“Such export and the net result of creating insecure states and societies especially in regions and countries with poor rule of law, weak human rights track record, can be a slippery slope, slowly eroding democratic practices such as freedom of expression, free and open media and so on.”

Already, Chinese companies are selling AI systems designed to surveil citizens en masse to countries like Zimbabwe, Venezuela, Malaysia and Germany.

In Venezuela, Chinese telecom giant ZTE is integrating surveillance technology into the company’s ‘fatherland card’, which is part ID, part credit card. Infusing the card with a ‘social credit score’ similar to the one being piloted in China would tie Venezuelans access to vital social welfare, upon which many depend for their survival, to how high their score is.

Analysts immediately pointed out how this would be used to punish dissident protesters and allow loyalists disproportionate access to goods and services.

 

A Venezuelan woman holds up her so-called ‘fatherland’ card (AFP/FILE)

By tying together a nightmarish mix of AI-powered policing and access to social welfare, Venezuela is adopting a social contract that more or less goes like this: you are considered a full citizen if your habits, thinkings and behavior do not threaten the state. If your beliefs or actions run against the state’s adoptive ideology, you are liable to be slowly removed from society and state protections.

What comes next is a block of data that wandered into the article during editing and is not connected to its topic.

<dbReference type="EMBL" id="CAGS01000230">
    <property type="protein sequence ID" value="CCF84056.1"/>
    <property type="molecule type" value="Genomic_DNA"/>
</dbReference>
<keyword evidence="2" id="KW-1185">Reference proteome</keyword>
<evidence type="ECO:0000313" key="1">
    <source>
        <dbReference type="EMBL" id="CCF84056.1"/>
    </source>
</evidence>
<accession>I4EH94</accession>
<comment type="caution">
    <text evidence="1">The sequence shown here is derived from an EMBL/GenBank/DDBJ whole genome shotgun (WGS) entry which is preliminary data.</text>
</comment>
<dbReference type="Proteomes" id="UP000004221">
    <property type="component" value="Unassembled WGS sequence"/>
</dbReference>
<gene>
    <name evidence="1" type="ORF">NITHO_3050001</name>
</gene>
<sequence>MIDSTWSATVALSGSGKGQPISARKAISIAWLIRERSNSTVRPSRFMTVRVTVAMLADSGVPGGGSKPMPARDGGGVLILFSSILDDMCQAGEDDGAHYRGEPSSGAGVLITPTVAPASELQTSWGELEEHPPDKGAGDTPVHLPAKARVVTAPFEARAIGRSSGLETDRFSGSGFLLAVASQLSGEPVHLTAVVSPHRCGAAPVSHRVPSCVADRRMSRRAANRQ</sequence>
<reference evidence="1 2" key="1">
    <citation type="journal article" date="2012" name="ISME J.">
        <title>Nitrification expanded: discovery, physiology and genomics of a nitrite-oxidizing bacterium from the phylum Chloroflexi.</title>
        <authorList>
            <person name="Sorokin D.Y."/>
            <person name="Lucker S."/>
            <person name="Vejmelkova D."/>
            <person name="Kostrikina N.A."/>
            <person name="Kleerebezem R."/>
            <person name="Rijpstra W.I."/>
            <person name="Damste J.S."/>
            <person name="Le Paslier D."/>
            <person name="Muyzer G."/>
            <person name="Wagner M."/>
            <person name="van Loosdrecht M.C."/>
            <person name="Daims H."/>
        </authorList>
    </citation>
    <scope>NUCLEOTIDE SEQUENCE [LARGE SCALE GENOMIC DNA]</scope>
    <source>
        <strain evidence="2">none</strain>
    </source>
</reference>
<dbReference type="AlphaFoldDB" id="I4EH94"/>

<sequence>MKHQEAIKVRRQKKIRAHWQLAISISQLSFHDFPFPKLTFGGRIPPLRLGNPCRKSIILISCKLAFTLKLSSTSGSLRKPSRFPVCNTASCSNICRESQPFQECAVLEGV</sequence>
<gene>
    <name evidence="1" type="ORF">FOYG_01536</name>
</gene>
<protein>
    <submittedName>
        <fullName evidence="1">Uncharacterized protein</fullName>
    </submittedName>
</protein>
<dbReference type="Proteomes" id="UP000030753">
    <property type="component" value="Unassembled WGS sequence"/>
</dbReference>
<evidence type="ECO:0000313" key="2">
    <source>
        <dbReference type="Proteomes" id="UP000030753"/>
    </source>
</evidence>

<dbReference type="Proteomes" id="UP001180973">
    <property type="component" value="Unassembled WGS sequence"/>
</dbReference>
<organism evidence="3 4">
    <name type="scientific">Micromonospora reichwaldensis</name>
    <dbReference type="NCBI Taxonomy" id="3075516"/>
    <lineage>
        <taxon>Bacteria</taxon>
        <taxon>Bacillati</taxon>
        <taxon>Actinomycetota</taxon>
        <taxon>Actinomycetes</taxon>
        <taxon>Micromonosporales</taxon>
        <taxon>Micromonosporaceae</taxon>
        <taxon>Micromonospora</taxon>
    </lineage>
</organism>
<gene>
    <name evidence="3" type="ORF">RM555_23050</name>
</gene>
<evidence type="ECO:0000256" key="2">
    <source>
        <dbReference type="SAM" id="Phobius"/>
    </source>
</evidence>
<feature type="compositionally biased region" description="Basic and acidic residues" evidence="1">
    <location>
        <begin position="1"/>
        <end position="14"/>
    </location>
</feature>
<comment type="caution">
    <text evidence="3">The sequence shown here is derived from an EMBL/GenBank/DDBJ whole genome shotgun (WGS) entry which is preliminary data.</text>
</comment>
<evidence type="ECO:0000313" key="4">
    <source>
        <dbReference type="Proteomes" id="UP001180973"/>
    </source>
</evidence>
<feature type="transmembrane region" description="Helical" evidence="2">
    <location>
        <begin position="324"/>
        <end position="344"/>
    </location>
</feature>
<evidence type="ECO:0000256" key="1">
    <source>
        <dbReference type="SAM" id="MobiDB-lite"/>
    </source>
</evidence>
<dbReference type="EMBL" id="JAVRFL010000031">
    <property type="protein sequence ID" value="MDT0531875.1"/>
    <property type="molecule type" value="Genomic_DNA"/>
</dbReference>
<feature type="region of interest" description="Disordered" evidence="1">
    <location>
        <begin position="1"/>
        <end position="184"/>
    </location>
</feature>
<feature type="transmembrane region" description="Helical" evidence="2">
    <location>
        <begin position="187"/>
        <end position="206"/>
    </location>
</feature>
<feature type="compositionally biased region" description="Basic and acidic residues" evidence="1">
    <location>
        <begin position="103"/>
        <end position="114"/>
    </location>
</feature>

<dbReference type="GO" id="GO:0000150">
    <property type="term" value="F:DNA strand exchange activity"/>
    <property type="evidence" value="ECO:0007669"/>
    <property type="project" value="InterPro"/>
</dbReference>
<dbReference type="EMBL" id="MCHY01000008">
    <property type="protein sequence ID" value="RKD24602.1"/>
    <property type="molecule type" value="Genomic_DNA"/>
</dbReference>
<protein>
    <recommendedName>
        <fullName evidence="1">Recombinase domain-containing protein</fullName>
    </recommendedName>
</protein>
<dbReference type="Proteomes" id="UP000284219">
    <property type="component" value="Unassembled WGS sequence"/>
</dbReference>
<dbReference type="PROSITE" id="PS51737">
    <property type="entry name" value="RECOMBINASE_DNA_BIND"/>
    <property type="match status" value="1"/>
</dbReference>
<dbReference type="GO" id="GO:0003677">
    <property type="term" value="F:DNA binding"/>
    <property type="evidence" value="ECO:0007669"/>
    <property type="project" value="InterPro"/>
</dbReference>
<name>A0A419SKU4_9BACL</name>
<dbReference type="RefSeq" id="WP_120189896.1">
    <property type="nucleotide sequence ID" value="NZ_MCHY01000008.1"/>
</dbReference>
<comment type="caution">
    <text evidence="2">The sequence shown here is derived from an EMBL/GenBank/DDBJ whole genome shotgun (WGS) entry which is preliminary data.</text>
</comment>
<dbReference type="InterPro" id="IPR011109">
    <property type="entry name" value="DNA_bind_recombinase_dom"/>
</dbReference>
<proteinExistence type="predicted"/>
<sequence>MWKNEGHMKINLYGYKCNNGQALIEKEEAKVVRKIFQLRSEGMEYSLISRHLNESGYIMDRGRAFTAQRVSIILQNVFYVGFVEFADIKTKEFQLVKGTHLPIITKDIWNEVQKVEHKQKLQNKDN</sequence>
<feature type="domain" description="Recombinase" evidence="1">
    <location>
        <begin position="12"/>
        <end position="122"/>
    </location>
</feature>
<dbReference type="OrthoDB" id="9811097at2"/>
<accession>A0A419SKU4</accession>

Your personhood is then decided by the ideology of the coders working for the state.

The Zimbabwean government too, has been working to saturate the country with a network of Chinese-made CCTV cameras outfitted with state-of-the-art facial recognition technology from Chinese companies that would track the movements of all its inhabitants.

What these examples illustrate is that AI is a tool for states to accomplish the agendas they have already set out for themselves. The E.U. pledging to reign in the unfettered power of AI, in this light, is not so much a radical proposal but a continuation of the intergovernmental organizations dedication to ideals designed in the pre-AI age. Likewise, China’s weaponized use of AI reflects its own desire to totalize control over its citizens.

As advances in AI remain steady, and the technology becomes an ever-more potent tool in governance, time is running out for countries to clarify its role in their respective societies.

States and corporations looking to reap the technology’s benefits are quietly harnessing AI for non-democratic means. In the absence of conscious deliberation as to the social role of AI, they are slowly naturalizing its place as a means to augment the power of the already-powerful, and cement the place of the powerless.